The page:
By Nick Schou | Published in OCWeekly.com
On Thursday, the Weekly published a news story about the sorry state of affairs in Long Beach, where medical marijuana activists have recently resorted to filing a lawsuit against the city for enacting a March 20, 2010 cannabis club ordinance that has all but outlawed collectives in the city.
As the story pointed out, although an overwhelming majority of Long Beach voters support taxing and regulating even recreational marijuana use, the city has yet to issue a single permit to any club in the city, despite collecting $15,000 non-refundable application fees from more than 30 such organizations.
As that story noted, the city’s controversial ordinance, which one council member openly mocked as a “sham,” came on the heels of a massive raid against 17 cannabis clubs in the city and Garden Grove. The Garden Grove collective, Unit D, was operated by Joe Byron and Joe Grumbine, who also operated the Fourth and Elm collective in Long Beach, which was also raided.
Fifteen people were arrested at the various clubs for felony marijuana charges, but so far, only Grumbine and Byron have actually been formally charged with any crime.
“One of Joe Grumbine’s main jobs was running humanitarian projects… they did a lot of food drives, and had a list of patients they would go through to determine allocation of resources. Ninety-nine percent of what they did involved providing resources to those who can’t get it anywhere else.”
On Wednesday, after a year of freedom, Byron and Grumbine surrendered themselves at the Long Beach Superior Courthouse and were remanded to custody for a host of marijuana-transportation and tax-evasion charges. But before a packed courtroom this morning, Judge Judith L. Meyer reduced both men’s bail, citing the fact that they’d cooperated with law enforcement officials ever since their arrest.
However, Meyer refused a motion by the pair’s defense attorneys, Alison Margolin and Chris Glew, to have their clients released on their own recognizance, stating that the allegation that they ran their two collectives for profit was serious enough to warrant $120,000 and $300,000 bail respectively.
Glew told the Weekly that prosecutors have already provided him with all their evidence in an effort to convince Byron and Grumbine to take a deal. The bulk of that evidence involves financial records that prosecutors believe show that the men failed to properly report all their sales to the California Board of Equalization. “Their whole theory of this case is that they were doing this for profit,” Glew said.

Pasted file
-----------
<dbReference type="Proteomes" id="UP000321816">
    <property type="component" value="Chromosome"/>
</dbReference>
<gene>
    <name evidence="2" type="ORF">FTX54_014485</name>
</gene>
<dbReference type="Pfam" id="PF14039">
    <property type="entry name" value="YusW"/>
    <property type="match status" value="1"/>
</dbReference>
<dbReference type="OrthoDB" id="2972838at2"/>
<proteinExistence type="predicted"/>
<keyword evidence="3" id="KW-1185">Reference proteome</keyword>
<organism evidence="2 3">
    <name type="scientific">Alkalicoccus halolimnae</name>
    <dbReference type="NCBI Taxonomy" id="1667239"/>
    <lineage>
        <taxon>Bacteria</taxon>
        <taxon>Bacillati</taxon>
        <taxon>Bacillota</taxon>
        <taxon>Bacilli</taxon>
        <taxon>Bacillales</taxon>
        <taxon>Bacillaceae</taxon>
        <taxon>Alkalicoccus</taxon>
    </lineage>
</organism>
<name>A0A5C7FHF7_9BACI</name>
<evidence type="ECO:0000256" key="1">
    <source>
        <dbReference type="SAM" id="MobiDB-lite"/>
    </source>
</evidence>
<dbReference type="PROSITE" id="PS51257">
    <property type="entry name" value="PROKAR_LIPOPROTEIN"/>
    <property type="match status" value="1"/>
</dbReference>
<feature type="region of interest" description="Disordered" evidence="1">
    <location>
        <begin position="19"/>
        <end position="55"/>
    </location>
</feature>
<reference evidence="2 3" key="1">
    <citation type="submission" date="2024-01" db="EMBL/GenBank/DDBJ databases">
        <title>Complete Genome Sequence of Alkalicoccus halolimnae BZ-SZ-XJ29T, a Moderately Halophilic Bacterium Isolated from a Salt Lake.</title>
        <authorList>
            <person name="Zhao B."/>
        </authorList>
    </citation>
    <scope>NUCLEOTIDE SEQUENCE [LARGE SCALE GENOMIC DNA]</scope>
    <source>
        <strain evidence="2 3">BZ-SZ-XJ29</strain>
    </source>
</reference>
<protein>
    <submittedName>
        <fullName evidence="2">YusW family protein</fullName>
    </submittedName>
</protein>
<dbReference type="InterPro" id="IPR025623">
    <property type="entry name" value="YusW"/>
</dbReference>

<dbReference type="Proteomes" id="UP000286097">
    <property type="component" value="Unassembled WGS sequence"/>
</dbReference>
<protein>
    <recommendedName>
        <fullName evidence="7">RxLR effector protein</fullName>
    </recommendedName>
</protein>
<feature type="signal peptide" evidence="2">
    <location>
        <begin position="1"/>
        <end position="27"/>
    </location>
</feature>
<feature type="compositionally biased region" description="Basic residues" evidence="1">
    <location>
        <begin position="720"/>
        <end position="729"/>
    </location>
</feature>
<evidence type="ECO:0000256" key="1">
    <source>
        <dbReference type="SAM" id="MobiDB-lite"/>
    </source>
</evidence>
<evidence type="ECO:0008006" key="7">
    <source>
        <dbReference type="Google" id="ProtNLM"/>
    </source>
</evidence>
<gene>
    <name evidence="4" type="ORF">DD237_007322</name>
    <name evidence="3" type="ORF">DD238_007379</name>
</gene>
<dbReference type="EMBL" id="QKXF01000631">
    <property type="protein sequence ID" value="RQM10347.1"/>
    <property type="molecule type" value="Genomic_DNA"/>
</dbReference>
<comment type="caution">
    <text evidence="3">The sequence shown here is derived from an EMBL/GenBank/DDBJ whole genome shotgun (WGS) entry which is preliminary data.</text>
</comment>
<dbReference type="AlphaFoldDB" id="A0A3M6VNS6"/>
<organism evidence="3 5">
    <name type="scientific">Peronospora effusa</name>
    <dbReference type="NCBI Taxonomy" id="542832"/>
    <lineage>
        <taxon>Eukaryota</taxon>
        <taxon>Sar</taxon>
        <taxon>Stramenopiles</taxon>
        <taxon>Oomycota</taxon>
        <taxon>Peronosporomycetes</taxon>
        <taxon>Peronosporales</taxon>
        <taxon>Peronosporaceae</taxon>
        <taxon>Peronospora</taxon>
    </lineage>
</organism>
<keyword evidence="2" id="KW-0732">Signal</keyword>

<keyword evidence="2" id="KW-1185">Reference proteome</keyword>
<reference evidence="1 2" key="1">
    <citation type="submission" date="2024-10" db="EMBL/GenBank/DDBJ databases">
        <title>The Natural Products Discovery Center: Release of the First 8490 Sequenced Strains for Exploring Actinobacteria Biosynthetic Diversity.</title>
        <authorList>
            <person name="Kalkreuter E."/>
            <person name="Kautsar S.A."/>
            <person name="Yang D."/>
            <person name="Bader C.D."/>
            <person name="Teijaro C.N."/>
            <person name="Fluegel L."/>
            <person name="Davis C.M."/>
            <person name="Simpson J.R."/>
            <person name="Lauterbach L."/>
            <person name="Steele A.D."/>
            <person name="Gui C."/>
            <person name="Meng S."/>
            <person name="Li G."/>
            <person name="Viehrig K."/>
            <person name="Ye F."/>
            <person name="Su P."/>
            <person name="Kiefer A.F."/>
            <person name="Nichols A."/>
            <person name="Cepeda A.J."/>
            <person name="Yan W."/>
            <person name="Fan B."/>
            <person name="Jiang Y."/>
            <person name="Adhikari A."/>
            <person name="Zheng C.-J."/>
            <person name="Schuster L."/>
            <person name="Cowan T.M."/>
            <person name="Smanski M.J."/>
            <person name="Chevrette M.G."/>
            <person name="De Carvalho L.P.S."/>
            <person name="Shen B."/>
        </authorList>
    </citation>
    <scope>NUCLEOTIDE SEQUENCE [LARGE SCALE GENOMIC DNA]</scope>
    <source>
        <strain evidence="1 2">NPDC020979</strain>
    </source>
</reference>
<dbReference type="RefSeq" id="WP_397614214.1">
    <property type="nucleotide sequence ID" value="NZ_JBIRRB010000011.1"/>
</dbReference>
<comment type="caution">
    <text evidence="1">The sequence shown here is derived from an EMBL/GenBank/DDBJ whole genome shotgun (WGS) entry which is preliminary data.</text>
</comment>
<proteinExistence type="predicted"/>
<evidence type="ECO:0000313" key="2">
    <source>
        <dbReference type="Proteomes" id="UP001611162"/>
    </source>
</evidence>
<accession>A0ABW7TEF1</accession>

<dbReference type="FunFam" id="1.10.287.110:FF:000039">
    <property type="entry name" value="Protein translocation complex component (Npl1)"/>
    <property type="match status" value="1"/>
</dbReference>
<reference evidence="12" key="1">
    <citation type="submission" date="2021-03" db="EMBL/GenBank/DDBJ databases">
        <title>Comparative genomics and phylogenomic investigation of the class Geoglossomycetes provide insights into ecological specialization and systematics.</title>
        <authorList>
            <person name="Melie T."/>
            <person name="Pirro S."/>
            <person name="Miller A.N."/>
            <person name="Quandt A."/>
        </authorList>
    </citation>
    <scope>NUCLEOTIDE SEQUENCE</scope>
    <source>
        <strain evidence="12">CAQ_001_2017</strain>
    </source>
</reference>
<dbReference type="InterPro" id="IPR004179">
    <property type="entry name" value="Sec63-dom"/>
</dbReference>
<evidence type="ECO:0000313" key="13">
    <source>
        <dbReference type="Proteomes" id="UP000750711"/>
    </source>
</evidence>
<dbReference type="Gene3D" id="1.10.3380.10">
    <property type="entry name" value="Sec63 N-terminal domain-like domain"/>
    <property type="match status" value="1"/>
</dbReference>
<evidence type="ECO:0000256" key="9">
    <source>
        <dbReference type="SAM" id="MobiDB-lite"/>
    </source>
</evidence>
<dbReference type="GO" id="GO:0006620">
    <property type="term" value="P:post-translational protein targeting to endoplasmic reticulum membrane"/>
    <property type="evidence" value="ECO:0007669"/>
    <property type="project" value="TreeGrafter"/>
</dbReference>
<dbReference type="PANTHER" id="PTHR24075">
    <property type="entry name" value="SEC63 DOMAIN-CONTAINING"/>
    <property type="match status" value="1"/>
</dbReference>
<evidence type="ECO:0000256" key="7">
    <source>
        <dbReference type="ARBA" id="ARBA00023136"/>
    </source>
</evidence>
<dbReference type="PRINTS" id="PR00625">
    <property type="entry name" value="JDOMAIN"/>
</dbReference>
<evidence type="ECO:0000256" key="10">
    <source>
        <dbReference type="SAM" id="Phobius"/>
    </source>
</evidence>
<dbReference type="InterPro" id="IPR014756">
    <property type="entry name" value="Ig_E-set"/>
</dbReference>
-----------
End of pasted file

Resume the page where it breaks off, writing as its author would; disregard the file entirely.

“They have no evidence of that whatsoever. They relied on their own numbers and calculated their figures out of thin air, when in fact they have nothing to support it. It’s basically a political prosecution, because they arrested 17 people and have only charged two people and feel they need to get a conviction.”
Glew also pointed out that his clients make unlikely targets for criminal prosecution because their collective actually provided medical marijuana to numerous low-income patients free of charge. “One of Joe Grumbine’s main jobs was running humanitarian projects,” he explained. “They did a lot of food drives, and had a list of patients they would go through to determine allocation of resources. Ninety-nine percent of what they did involved providing resources to those who can’t get it anywhere else.”
Glew added that while Grumbine was arrested in Riverside two years ago for marijuana charges, he was cleared of any wrongdoing. In court today, prosecutors also attested to the fact that neither Grumbine nor Byron had any criminal record whatsoever.
“If they could pick anybody in Long Beach to prosecute, they chose the wrong guys,” Glew added. “We’re making a stand on this case. These are the guys that are representative of the true intention of this whole industry and what it should be. That’s who they are…They are the Mother Teresas of medical marijuana.”